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Product Placement Gets Own Logo

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The broadcast regulator, Ofcom has this week launched the logo that TV channels must use to signal to viewers when a UK-produced programme contains product placement.
They said that the logo - a simple large 'P' - must appear for three seconds at the start and end of programmes, and after any advertising breaks.
Broadcasters will be allowed to slightly adapt the logo, according to our guidelines, to enable use on either dark or light backgrounds.
Product placement will be allowed in UK television programmes for the first time from 28 February and follows the Government's decision to allow product placement in UK TV programmes, as a result of changes to European broadcasting legislation.
The requirement to signal it in UK-produced programmes is set out in law, and will be reflected in Ofcom's Broadcasting Code.
TV channels will run on-screen information campaigns to let viewers know that some UK-made programmes will soon be able to include product placement, and to explain the meaning of the product placement logo.
This campaign will be screened across a number of major TV channels.
Other broadcasters who want to use product placement in their programmes when the rules first come into force are also obliged to give similar information to their viewers.
Product placement - the paid-for placement of products, services and trade marks in TV programmes - will be allowed in films (including dramas and documentaries), TV series (including soaps), entertainment shows and sports programmes.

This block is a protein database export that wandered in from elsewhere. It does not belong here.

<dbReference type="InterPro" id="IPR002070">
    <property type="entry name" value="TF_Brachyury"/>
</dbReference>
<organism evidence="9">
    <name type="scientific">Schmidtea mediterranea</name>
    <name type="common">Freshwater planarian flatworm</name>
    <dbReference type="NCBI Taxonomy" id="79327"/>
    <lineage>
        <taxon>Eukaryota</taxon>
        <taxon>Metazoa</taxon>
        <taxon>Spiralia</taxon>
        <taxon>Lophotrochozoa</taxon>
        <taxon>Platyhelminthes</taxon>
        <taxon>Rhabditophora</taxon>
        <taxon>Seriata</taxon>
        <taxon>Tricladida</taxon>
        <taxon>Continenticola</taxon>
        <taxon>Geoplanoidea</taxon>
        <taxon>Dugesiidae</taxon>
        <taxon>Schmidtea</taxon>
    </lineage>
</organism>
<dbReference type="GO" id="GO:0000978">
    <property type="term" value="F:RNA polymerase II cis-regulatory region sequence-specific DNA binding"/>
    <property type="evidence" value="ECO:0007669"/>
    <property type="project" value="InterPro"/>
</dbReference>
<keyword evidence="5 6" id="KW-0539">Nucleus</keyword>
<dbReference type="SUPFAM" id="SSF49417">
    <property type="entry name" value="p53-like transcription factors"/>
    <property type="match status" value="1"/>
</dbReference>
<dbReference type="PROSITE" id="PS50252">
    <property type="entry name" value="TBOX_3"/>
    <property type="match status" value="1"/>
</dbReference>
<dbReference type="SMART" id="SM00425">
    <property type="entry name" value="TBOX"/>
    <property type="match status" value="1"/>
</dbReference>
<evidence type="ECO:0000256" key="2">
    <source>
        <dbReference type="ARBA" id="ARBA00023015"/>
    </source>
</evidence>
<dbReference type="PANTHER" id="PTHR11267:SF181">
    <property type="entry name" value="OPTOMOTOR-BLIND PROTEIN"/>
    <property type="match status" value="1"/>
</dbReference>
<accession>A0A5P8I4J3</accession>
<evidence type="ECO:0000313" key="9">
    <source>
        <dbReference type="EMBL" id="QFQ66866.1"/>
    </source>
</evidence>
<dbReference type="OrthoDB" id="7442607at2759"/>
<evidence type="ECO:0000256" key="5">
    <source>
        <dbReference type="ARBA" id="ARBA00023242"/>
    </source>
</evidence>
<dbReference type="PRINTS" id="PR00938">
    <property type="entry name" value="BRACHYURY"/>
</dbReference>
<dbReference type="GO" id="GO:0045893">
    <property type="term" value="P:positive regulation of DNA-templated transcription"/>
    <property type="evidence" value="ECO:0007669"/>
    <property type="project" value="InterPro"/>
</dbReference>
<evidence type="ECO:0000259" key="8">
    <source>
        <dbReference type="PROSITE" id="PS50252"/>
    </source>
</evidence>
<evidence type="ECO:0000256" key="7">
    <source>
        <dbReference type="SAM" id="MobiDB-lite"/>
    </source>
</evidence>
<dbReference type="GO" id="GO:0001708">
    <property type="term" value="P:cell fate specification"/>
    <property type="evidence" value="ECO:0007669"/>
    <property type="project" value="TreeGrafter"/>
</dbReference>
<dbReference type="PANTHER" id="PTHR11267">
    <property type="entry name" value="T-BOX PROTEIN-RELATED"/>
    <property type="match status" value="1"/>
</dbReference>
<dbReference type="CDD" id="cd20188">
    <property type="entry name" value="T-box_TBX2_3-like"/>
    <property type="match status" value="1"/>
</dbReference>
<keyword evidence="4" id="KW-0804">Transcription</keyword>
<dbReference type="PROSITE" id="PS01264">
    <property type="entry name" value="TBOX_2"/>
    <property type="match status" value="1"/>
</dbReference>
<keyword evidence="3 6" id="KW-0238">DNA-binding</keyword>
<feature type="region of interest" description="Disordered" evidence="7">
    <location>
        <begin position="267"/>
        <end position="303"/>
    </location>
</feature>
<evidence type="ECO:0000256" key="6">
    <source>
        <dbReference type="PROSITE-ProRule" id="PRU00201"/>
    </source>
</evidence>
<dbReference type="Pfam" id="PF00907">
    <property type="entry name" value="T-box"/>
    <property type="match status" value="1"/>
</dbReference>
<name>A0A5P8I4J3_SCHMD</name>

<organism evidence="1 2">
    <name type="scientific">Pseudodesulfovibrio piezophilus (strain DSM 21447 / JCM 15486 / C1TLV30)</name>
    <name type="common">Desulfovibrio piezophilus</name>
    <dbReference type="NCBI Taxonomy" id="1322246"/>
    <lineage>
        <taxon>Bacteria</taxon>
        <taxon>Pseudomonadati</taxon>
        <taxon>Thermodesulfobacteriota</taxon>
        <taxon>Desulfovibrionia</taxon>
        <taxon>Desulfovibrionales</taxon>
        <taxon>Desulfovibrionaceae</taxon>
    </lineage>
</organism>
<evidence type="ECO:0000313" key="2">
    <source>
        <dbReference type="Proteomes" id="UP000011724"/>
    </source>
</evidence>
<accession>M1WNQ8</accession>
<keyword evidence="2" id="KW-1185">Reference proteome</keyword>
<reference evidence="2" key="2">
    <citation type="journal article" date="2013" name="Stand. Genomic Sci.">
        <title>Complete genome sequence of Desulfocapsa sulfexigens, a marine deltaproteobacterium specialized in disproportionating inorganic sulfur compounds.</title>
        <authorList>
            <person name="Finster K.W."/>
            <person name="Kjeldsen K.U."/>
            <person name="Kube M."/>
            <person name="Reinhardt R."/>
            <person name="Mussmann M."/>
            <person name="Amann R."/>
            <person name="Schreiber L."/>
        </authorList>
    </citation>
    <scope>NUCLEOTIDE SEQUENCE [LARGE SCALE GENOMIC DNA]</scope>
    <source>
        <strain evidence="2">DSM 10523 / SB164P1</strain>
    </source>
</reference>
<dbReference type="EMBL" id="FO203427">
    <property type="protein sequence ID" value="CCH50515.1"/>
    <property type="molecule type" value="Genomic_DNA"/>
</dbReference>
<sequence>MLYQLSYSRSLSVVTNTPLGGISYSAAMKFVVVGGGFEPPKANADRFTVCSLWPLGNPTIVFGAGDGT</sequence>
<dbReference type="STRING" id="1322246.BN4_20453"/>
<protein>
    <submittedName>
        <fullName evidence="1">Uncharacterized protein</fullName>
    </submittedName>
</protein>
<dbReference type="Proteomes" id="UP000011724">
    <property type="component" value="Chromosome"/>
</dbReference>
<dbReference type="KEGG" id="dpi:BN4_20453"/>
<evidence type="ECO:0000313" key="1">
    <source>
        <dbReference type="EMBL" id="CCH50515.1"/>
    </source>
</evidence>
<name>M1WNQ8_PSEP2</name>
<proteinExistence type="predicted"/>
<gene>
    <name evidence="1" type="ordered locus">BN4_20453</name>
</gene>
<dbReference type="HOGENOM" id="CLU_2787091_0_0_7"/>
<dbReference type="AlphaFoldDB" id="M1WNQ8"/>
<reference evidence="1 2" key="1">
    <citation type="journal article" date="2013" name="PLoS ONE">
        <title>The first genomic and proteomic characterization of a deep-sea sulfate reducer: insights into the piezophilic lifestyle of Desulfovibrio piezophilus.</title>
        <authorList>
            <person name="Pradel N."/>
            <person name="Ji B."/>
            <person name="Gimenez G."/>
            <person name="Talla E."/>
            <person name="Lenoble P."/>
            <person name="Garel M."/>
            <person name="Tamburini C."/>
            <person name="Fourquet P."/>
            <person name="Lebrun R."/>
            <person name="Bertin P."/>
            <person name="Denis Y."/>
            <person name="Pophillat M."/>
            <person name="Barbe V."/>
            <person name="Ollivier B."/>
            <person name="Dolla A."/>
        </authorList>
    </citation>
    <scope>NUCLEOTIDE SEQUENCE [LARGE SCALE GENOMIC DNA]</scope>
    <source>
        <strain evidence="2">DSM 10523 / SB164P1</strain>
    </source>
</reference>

But it will be prohibited in all children's and news programmes and in current affairs, consumer advice and religious programmes made for UK audiences.
European legislation also bans the product placement of tobacco (and related products) and prescription only medicines in all programmes.
In addition, UK legislation bans the product placement of alcohol, gambling, foods or drinks that are high in fat, salt or sugar, all other medicines and baby milk in programmes made for UK audiences. These prohibitions are reflected in Ofcom's new rules. Ofcom has also prohibited the product placement of products and services that cannot be advertised on television, such as weapons and escort agencies.
In line with EU and UK legislation, the rules state that product placement must not impair broadcasters' editorial independence and must always be editorially justified.
This means that programmes cannot be created or distorted so that they become vehicles for the purposes of featuring product placement.
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